Omit Unexpected XML Elements With XStream

XStream is a Java xml library, which nicely serializes Java objects to XML and vice versa. It can easily deal with missing (i.e. optional) XML elements. The corresponding Java fields will just be left blank.

    <name>Peter Voss<name>

can be read into the Java object:

public class User {
    private String name;
    private String role;

    // getter and setter methods are here

In this case the optional <role> field is missing in the XML and the corresponding field in the User Java object will be left null when deserializing the XML.

But once if you have decided on your XML API, you might want to question if it is flexible enough. Just consider you have built software based on this XML spec. Can you still add optional XML elements without breaking the applications that you have already shipped? Consider you want to add more information, like a <department> element. Will your clients be able to just ignore this piece of information? The short answer is: No. XStream will throw a ConversionException if it finds an element that has no corresponding Java field. The Jira ticket XSTR-30 is an improvement request related to this topic. But so far XStream has no simple switch to turn off complaining about unknown elements.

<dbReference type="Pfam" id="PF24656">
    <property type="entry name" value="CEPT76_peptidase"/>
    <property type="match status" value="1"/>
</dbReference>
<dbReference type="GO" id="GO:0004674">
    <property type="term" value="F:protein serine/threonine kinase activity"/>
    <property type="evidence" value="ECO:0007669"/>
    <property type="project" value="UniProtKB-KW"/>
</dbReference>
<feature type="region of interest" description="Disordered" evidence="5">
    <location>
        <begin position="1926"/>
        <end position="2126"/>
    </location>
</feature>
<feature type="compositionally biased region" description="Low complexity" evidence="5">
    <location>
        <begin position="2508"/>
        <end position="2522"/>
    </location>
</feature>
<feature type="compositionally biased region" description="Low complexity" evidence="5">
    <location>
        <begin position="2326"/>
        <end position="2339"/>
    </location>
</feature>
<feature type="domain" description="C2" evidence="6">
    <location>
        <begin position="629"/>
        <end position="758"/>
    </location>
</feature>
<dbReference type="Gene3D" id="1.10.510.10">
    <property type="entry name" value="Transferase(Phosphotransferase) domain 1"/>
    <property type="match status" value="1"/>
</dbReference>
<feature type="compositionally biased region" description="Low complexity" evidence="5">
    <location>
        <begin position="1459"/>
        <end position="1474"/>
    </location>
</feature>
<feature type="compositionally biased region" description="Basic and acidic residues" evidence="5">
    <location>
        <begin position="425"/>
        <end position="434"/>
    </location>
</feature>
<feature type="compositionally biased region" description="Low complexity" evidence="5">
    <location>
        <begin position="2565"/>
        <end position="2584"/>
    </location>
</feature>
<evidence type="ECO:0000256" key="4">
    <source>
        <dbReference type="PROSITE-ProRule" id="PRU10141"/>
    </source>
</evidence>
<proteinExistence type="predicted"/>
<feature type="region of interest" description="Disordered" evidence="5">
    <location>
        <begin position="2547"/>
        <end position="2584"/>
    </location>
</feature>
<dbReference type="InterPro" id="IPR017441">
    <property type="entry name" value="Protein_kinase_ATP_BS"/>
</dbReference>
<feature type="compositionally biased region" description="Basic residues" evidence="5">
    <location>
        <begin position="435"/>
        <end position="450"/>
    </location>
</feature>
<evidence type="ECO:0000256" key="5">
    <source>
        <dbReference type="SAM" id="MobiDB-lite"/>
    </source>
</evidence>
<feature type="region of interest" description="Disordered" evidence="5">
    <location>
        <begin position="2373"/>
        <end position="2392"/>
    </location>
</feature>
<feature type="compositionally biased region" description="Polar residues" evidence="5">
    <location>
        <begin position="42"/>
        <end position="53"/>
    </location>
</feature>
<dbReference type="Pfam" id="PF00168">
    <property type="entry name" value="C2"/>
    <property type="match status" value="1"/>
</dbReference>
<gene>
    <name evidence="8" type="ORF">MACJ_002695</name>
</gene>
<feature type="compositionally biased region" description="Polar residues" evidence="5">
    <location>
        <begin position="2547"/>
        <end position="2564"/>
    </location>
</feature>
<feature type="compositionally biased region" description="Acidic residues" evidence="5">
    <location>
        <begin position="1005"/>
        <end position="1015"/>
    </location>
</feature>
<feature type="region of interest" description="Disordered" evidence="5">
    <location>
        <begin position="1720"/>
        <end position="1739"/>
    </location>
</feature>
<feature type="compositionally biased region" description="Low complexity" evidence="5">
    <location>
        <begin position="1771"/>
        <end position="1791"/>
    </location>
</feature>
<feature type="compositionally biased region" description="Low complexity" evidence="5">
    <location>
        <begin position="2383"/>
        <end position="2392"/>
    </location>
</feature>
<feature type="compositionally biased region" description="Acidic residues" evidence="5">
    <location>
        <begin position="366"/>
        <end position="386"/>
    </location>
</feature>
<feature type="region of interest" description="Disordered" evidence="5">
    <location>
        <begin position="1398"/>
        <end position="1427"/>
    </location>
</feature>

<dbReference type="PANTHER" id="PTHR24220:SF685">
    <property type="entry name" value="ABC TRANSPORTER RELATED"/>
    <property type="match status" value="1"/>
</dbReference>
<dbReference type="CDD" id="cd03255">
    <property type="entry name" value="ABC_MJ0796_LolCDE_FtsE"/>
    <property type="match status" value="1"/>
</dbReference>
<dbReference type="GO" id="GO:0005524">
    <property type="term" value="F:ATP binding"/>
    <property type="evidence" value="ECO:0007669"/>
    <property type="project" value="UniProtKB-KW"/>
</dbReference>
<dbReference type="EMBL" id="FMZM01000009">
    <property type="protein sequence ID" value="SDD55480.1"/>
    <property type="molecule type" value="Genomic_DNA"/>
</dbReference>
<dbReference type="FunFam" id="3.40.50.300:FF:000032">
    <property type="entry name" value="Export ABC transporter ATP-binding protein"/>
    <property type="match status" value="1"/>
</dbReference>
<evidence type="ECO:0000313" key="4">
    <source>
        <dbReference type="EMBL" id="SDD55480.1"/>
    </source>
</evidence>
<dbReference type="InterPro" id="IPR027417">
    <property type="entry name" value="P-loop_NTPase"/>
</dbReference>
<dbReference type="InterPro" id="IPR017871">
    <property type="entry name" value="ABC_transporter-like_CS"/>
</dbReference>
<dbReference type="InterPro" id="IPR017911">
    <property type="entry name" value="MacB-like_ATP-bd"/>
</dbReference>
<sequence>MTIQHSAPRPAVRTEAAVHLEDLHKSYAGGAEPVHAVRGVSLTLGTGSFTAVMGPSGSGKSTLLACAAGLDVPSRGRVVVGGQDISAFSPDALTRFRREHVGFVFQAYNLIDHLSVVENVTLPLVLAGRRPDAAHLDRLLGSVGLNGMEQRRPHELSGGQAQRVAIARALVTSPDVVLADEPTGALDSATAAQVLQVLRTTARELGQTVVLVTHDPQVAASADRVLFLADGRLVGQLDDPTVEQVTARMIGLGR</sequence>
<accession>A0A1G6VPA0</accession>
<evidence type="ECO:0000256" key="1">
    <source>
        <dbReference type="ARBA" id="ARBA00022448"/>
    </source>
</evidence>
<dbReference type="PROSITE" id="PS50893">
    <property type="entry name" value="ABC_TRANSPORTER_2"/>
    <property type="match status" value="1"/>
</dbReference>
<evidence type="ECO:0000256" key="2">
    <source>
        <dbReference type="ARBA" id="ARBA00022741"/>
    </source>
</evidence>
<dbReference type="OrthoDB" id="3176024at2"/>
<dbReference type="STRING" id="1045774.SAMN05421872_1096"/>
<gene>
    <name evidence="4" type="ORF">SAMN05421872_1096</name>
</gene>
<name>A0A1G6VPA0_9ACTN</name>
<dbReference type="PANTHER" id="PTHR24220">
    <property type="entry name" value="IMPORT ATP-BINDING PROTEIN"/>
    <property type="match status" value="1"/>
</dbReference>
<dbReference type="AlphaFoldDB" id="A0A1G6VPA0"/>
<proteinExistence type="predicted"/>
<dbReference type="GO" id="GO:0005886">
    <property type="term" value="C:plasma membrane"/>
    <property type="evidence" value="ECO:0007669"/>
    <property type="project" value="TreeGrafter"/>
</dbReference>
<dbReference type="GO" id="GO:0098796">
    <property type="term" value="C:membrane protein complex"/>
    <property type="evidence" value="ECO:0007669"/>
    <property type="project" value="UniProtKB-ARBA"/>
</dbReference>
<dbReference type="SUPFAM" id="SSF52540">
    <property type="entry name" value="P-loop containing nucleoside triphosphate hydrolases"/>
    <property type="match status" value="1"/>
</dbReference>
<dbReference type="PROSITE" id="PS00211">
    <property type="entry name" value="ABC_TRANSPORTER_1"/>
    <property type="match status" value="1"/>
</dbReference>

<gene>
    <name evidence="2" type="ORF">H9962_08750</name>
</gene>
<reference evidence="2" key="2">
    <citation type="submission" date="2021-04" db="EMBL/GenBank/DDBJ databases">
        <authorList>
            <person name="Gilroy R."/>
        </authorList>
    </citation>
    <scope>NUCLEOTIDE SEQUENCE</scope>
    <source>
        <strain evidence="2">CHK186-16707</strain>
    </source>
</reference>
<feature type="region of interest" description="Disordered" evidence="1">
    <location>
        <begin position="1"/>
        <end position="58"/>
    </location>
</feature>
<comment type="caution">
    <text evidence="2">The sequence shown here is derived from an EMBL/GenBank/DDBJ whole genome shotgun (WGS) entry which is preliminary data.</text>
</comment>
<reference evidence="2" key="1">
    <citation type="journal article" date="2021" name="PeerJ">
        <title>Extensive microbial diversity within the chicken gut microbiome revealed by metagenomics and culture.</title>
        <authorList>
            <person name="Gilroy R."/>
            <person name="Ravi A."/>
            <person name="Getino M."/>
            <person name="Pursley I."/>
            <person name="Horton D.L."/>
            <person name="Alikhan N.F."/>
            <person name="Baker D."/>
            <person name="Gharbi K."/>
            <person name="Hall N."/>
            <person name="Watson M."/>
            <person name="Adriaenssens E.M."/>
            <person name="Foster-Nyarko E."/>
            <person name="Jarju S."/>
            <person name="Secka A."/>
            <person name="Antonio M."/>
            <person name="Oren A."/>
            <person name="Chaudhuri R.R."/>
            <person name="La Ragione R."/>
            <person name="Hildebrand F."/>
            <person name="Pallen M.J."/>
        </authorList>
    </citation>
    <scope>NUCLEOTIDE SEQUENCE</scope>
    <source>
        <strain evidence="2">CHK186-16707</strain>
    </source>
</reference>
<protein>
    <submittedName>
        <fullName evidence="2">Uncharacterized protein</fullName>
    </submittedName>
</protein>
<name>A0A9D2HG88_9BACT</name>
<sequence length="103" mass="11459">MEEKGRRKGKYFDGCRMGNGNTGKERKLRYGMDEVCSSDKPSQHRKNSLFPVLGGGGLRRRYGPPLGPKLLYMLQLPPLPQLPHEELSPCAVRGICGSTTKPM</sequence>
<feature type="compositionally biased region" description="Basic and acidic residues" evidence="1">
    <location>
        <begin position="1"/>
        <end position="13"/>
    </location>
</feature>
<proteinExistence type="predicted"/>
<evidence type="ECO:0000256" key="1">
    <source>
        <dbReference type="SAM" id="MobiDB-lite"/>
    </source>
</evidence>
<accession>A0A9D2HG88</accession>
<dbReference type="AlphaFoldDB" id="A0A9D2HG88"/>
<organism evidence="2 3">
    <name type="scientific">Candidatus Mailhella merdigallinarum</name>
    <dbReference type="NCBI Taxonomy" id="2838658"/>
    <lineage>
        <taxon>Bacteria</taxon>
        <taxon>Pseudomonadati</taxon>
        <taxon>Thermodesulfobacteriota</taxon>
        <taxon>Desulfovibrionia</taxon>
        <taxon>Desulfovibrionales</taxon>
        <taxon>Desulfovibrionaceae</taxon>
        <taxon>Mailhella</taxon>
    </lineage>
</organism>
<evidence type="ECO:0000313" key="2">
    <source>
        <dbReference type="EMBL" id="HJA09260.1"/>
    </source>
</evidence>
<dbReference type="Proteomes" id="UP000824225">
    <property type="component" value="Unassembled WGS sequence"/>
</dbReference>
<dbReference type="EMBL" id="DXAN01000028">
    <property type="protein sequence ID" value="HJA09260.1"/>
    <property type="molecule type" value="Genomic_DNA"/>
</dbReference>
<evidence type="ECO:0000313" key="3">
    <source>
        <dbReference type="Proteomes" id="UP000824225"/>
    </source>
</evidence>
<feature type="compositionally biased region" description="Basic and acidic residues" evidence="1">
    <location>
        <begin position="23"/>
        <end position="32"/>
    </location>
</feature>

But you could easily tweak XStream to ignore additional elements by adding your own custom mapper that ignores the field. The following snippet creates an XStream instance that ignores additional fields. It is grabbed from the CustomMapperTest.testCanBeUsedToOmitUnexpectedElements() unit test that is part of the XStream source code:

XStream xstream = new XStream() {
  protected MapperWrapper wrapMapper(MapperWrapper next) {
    return new MapperWrapper(next) {
      public boolean shouldSerializeMember(Class definedIn,
              String fieldName) {
        if (definedIn == Object.class) {
          return false;
        return super.shouldSerializeMember(definedIn, fieldName);

I just wanted to write this down, because a solution for this common problem is somewhat difficult to find right now.

34 comments so far

  1. kali on

    excellent job.
    saved my day.

  2. Mark on

    Thanks a lot :)

  3. Laure on

    Thanks, works fine !

  4. Mark on

    You just saved my day with this nifty trick, thnx!

  5. Sandy on

    Fantastic! Proved very useful. This saved time, as I wasn’t required to map all elements in first go.

  6. Tony on

    This doesn’t work for me. I still get the same error message when unknown XML elements pop up.

  7. David Bridgewater on

    Thank you so much for documenting this: really helpful.

  8. Sharath on

    Very Helpful

  9. Salman on

    Thanks dude!

    I still hope they introduce some configuration to Ignore Unexpected elements :)

  10. Daniel on

    Thanks this was great.

    I did have 1 problem, i had an implicit collection and it prevented it from parsing it.

    I tweaked your code to this:
    if (definedIn == Object.class && !fieldName.equals(“item”)) {
    return false;

    is there a better way?

  11. Ara Bulbulian on

    Doesn’t seen to work well if your base class includes a List of ‘defined class’ elements. Those will improperly defined as Object.class.